How to grow tourism in the South Burnett
EVERYONE has their part to play in increasing tourism in the South Burnett, according to University of Southern Queensland tourism expert Dr Jane Summers.
"When people are planning a holiday they start to search the internet and looking for experiences," Dr Summers said.
"Regions need to be marketing their area.
"The South Burnett should be talking about their produce, the wineries they have, the experiences you could have on properties where people grow chillies, where people grow caper berries, so people can see them, pick them, taste them.
"It's those sort of experiences people search for to shape where they plan to go for their holiday.
"(Farms and wineries) are directly related to tourism, they may not think they are, put they form part of this region.
"They're front and centre in tourism really."
Dr Summers presented this message to the Southern Queensland Country Tourism industry conference in Kingaroy on February 21.
She said food tourism was paramount to growing all kinds of visitors to the region.
"What we do know from research Australian Tourism have done on food and wine, a lot of people don't see Queensland as a premium destination for food and wine," she said.
"What they do see Queensland as a premium destination for is produce.
"The South Burnett in particular has people who are growing beautiful fresh produce.
"People can go and see it growing, be part of the processing part of it, see it bottled and stomped and pickled, whatever part it is.
"That's the thing that Queensland can offer that no other state can and the stories producers can tell about their farm."
Dr Summers said the key to achieving a rise in tourist numbers was collaboration.
"It's about producers working together and with Southern Queensland Country, with the council and tourism people within the council, it's about working together," she said.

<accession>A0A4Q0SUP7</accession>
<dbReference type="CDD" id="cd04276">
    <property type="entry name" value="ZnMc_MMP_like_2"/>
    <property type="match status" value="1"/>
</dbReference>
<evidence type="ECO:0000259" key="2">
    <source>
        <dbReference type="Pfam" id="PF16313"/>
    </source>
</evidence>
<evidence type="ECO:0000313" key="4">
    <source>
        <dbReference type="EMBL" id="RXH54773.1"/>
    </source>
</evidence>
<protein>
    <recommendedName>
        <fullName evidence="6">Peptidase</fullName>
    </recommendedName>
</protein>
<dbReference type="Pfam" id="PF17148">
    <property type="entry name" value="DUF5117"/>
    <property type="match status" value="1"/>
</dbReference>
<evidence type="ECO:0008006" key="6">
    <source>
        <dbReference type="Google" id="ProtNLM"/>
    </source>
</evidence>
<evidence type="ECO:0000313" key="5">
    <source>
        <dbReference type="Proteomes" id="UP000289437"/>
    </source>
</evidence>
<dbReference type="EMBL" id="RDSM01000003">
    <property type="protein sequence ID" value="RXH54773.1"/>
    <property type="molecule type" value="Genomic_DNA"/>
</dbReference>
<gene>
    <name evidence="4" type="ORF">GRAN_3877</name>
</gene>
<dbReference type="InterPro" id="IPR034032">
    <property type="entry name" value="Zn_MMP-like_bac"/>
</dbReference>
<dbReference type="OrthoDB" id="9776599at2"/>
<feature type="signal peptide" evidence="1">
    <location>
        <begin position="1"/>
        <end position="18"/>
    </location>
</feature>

"No one is going to drive to the South Burnett to see a single caper berry farm, but they will drive here to be a part of different produce experiences.
"If they can see there is more than one, then they are going to be excited, they'll stay the weekend.
"They'll say let's go there, we can do all these things.
"It's about working collectively to create and experience.
"An example could be passing tourists around the region, say to them hey if you love this, go here, ask for Sally and she'll give you that personal experience."
She said the future of tourism in the South Burnett would be bright if people worked together.
"The South Burnett as with most most of the Southern Queensland Country region offers a unique experience to travellers, both domestically as well as internationally," Dr Summers said.
"It's the taste of living in the country, fresh air, clean living, how people know each other, the stories, the history, the heritage.
"Those concepts are becoming more and more valuable to tourists who want a more living like a local experience.
"All of Southern Queensland Country offer parts of that story that people are starting to value.
"Tourists like the things we take for granted every single day, it is what they want to experience.
"Embrace the lifestyle, celebrate it and be proud of telling those stories, that's what we have that other people don't have."